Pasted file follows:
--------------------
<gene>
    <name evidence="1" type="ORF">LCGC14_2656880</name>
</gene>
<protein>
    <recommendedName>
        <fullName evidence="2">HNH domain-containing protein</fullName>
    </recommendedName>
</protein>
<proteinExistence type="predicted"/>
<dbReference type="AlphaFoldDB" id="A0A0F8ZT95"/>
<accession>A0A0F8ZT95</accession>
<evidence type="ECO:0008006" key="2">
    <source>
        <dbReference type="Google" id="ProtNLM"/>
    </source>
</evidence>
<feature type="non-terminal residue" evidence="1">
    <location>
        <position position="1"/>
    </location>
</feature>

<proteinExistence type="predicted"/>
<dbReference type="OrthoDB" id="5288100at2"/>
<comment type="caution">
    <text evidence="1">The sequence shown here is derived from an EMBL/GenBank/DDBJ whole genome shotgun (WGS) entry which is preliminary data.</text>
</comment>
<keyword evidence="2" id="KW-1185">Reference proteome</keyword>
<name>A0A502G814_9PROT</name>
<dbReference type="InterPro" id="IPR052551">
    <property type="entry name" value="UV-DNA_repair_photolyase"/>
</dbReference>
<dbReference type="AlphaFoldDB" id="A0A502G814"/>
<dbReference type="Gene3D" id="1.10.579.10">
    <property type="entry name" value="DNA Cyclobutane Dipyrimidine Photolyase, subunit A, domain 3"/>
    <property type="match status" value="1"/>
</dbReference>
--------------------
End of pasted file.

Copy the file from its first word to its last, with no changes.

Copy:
<gene>
    <name evidence="1" type="ORF">LCGC14_2656880</name>
</gene>
<protein>
    <recommendedName>
        <fullName evidence="2">HNH domain-containing protein</fullName>
    </recommendedName>
</protein>
<proteinExistence type="predicted"/>
<dbReference type="AlphaFoldDB" id="A0A0F8ZT95"/>
<accession>A0A0F8ZT95</accession>
<evidence type="ECO:0008006" key="2">
    <source>
        <dbReference type="Google" id="ProtNLM"/>
    </source>
</evidence>
<feature type="non-terminal residue" evidence="1">
    <location>
        <position position="1"/>
    </location>
</feature>

<proteinExistence type="predicted"/>
<dbReference type="OrthoDB" id="5288100at2"/>
<comment type="caution">
    <text evidence="1">The sequence shown here is derived from an EMBL/GenBank/DDBJ whole genome shotgun (WGS) entry which is preliminary data.</text>
</comment>
<keyword evidence="2" id="KW-1185">Reference proteome</keyword>
<name>A0A502G814_9PROT</name>
<dbReference type="InterPro" id="IPR052551">
    <property type="entry name" value="UV-DNA_repair_photolyase"/>
</dbReference>
<dbReference type="AlphaFoldDB" id="A0A502G814"/>
<dbReference type="Gene3D" id="1.10.579.10">
    <property type="entry name" value="DNA Cyclobutane Dipyrimidine Photolyase, subunit A, domain 3"/>
    <property type="match status" value="1"/>
</dbReference>